Robotic Brewing
That Was Painless
The internet-connected PicoBrew Pico home-brewing machine takes pods of grain and hops and turns them into beer. But, as our Personal Technology columnist Geoffrey A. Fowler learned, there is still room for human error.

When Tech Bites Back: Innovation’s Dark Side

John McCain Finds Arizona Senate Race Isn’t a Lock

Iraq Troops Ordered to Pause Mosul Advance

U.S. Builds Force to Retake Islamic State’s Syrian Headquarters

Driver-Screening Firms Draw Scrutiny

Lotte Chairman, Family Members Charged With Embezzlement, Tax Evasion

Platinum Partners’ Flagship Hedge Fund Files for Bankruptcy

Can This Woman Save Wells Fargo’s Consumer Banking Business?
EBay’s rise in quarterly revenue in a third straight quarter of sales gains as a new initiative to transform the online retailer’s search results and image seems to be starting to pay off.
Almost everybody now is dependent on tramadol.
Ibrahima Amadou, a physician in Garoua, Cameroon, on the addictive synthetic painkiller that some studies say is as powerful as morphine but remains unregulated on the recommendation of the World Health Organization, helping spread abuse and addiction in the developing world.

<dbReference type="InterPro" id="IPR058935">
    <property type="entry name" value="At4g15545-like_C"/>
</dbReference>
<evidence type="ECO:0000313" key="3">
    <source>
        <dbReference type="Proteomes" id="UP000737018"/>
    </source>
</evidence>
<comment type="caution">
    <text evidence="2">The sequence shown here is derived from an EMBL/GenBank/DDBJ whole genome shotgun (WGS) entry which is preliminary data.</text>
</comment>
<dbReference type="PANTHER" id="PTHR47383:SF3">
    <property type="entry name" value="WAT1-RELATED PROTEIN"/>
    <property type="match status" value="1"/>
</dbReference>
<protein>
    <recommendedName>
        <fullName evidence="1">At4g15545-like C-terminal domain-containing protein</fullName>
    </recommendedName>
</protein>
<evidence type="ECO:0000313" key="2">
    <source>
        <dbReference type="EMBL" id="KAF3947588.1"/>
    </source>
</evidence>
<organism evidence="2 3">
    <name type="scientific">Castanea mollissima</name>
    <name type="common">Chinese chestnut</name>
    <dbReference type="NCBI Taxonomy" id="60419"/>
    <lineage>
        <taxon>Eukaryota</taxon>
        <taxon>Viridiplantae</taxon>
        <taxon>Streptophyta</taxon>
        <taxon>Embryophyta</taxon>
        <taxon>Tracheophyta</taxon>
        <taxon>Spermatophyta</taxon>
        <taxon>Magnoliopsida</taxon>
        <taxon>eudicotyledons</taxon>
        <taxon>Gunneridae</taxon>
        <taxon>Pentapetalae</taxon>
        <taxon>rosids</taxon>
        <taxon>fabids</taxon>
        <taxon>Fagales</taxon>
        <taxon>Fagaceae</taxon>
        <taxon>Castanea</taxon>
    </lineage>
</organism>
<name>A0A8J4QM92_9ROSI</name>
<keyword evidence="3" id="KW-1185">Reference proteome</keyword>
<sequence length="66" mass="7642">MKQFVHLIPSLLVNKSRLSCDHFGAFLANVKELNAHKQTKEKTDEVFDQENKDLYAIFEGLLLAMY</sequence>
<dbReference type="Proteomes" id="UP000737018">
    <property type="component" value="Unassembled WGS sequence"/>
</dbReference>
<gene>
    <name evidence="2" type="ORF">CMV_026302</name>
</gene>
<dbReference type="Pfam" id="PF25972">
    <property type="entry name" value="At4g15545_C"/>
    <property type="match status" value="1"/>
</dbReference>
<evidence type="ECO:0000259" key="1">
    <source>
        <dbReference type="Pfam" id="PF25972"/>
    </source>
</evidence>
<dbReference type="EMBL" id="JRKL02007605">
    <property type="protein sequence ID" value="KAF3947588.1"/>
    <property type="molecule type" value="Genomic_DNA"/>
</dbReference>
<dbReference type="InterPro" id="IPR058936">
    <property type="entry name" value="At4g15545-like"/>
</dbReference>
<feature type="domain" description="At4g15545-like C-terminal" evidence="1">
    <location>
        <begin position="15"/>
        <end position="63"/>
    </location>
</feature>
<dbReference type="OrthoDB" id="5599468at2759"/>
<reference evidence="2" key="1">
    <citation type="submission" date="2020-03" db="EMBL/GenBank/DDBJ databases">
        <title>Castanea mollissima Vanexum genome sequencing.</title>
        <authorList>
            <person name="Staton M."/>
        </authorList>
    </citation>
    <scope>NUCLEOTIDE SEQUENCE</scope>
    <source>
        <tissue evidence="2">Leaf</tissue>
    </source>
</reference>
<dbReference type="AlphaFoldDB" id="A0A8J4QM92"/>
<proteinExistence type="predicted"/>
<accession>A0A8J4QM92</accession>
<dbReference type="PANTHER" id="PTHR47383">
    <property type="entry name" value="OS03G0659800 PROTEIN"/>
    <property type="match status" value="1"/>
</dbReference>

Going back to our story above, what did you think of the final presidential debate? Send your comments, which we may edit before publication, to Please include your name and location.
—Compiled by Margaret Rawson
Responding to yesterday’s question on WikiLeaks’ recent actions, Anne Stevenson of California wrote: “How sad that it takes a rogue hacker to reveal the sleazy campaign techniques and contemptuous views of the American people held by the campaign operatives. When there are so many important issues to be debated, this glimpse of the planners reveals what they are really doing: plotting yet more cover-ups.” Terry Lease of Florida said: “Now that Wikileaks’ victim is a so-called progressive cause, Ecuador discovers a reluctance to interfere in another country’s domestic politics, and Mr. Assange becomes nothing more than a useful idiot. It will be interesting to see if he learns his lesson, releases the right types of leaks and is reinstated as a hero of the people.” And Rex Cumming of Texas weighed in: “Mr. Assange has stooped to using stolen private communications between well-meaning people to try to craft an agenda that serves himself and those he works for. Therefore, he’s lost relevance and has lost the high ground...He has turned into a multi-headed monster that is no longer about doing good for society.”
This daily briefing is named "The 10-Point" after the nickname conferred by the editors of The Wall Street Journal on the lead column of the legendary "What's News" digest of top stories. Technically, "10-point" referred to the size of the typeface. The type is smaller now but the name lives on.